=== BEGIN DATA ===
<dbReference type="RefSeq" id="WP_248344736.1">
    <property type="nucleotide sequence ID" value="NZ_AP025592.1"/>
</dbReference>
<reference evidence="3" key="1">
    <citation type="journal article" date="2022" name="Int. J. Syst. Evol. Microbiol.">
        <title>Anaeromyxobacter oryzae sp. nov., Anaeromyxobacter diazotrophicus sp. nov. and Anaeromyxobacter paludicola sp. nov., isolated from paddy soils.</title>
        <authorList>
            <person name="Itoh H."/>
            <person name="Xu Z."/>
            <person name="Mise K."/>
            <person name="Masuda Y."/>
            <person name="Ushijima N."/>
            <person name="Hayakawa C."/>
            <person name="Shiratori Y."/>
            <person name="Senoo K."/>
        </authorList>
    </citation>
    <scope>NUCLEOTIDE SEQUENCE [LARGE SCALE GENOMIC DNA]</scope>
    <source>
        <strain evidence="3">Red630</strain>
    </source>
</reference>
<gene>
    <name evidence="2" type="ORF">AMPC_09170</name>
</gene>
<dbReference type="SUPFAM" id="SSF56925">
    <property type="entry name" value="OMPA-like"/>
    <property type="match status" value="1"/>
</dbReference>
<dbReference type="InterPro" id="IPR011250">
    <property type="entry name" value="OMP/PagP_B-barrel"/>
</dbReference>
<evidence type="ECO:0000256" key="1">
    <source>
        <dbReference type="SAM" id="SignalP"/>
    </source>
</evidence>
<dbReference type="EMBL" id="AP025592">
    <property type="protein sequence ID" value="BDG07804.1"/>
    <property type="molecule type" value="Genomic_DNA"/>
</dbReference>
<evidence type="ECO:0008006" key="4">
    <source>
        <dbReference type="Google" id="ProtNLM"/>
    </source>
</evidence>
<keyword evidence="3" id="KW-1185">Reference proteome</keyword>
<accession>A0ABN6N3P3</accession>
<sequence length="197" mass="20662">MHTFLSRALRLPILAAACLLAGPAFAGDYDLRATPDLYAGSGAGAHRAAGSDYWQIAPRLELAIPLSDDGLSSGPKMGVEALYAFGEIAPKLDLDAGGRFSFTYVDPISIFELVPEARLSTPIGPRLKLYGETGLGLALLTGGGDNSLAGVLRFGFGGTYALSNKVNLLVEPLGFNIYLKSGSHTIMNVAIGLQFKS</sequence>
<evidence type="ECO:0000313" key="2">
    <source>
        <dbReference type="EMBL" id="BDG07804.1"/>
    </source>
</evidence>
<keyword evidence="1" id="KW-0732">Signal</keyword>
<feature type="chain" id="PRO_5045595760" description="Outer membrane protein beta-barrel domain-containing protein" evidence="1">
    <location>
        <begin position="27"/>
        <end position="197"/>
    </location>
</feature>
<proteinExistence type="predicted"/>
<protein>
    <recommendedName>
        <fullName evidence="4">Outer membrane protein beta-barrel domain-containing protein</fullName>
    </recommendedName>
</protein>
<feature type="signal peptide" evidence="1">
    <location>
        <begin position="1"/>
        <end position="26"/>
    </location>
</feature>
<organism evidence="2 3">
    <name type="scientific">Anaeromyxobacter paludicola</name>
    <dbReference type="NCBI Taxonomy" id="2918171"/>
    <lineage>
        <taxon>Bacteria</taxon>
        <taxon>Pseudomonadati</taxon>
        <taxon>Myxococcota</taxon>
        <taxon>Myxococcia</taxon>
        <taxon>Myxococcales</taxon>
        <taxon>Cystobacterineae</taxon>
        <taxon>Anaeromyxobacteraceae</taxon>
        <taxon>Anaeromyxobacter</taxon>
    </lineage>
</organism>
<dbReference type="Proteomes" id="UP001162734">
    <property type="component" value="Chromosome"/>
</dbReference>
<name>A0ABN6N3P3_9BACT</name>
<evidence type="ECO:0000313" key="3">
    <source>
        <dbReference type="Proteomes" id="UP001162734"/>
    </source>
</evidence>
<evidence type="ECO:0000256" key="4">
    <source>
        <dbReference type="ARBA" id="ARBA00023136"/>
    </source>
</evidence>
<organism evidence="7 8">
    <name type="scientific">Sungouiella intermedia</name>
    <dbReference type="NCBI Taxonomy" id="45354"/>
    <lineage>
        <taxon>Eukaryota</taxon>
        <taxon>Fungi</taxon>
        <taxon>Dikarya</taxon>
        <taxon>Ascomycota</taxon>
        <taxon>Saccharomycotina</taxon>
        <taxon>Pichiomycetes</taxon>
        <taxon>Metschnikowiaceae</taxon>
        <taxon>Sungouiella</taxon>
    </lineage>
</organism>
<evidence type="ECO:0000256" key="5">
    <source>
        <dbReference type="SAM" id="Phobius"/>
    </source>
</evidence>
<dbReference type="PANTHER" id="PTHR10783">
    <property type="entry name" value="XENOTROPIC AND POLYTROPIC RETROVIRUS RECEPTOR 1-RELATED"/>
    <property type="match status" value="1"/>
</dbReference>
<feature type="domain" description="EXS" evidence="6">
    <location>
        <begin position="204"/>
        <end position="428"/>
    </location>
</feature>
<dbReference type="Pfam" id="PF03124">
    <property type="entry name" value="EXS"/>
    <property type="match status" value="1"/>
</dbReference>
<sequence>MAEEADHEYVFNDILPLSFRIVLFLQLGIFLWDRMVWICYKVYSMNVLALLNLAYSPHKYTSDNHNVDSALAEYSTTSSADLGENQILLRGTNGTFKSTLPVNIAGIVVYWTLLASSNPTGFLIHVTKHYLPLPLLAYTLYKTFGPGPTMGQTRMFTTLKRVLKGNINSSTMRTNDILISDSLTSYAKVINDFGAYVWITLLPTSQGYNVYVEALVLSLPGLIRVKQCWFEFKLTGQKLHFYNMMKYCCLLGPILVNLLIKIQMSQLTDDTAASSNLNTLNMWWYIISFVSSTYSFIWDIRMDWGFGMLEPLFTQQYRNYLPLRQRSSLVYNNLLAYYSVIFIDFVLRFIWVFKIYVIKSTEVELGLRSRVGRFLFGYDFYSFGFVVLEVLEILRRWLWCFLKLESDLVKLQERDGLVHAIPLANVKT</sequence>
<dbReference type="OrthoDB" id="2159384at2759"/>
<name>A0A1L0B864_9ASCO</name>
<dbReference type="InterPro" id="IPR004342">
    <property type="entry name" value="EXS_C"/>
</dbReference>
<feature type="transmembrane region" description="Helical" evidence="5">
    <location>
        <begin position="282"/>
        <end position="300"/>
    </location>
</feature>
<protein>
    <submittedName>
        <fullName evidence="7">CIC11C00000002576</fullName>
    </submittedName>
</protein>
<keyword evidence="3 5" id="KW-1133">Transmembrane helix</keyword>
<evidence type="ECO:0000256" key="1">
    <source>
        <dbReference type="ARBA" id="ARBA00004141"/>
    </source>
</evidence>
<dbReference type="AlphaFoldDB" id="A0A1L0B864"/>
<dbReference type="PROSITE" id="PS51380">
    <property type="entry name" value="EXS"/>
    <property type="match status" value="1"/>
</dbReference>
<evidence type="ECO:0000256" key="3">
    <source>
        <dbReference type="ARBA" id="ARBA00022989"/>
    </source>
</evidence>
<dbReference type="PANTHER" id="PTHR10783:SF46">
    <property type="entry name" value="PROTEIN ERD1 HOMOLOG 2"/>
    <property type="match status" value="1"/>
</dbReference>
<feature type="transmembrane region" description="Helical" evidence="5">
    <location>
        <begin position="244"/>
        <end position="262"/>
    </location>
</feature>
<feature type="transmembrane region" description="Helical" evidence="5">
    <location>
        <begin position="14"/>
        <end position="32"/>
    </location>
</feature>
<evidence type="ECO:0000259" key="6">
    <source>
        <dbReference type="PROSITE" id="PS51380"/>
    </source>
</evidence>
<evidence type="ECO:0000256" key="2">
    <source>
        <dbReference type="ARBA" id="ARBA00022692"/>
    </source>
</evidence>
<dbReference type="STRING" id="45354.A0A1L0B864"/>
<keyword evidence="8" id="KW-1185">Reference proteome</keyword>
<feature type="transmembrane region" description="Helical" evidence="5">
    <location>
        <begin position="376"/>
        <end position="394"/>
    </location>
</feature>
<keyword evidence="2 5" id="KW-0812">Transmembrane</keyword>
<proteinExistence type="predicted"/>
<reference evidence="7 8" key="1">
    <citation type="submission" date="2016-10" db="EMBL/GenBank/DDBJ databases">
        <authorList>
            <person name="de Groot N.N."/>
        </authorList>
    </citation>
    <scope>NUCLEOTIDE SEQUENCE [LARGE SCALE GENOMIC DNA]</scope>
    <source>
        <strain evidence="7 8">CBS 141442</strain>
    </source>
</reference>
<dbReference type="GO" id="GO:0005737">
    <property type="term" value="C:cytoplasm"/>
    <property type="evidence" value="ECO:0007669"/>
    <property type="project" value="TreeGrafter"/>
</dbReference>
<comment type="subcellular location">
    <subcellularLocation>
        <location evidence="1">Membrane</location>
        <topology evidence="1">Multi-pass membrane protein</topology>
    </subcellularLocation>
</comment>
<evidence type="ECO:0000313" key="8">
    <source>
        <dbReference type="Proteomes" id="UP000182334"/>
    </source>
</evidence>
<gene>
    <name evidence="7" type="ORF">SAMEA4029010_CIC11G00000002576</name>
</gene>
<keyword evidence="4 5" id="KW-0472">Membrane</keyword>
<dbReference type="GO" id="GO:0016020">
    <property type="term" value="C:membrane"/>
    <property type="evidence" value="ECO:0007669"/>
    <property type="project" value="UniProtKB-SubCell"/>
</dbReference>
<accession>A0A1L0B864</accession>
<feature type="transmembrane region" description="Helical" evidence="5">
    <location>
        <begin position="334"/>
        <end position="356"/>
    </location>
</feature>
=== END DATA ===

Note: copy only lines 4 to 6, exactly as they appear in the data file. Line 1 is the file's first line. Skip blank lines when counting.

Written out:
<reference evidence="3" key="1">
    <citation type="journal article" date="2022" name="Int. J. Syst. Evol. Microbiol.">
        <title>Anaeromyxobacter oryzae sp. nov., Anaeromyxobacter diazotrophicus sp. nov. and Anaeromyxobacter paludicola sp. nov., isolated from paddy soils.</title>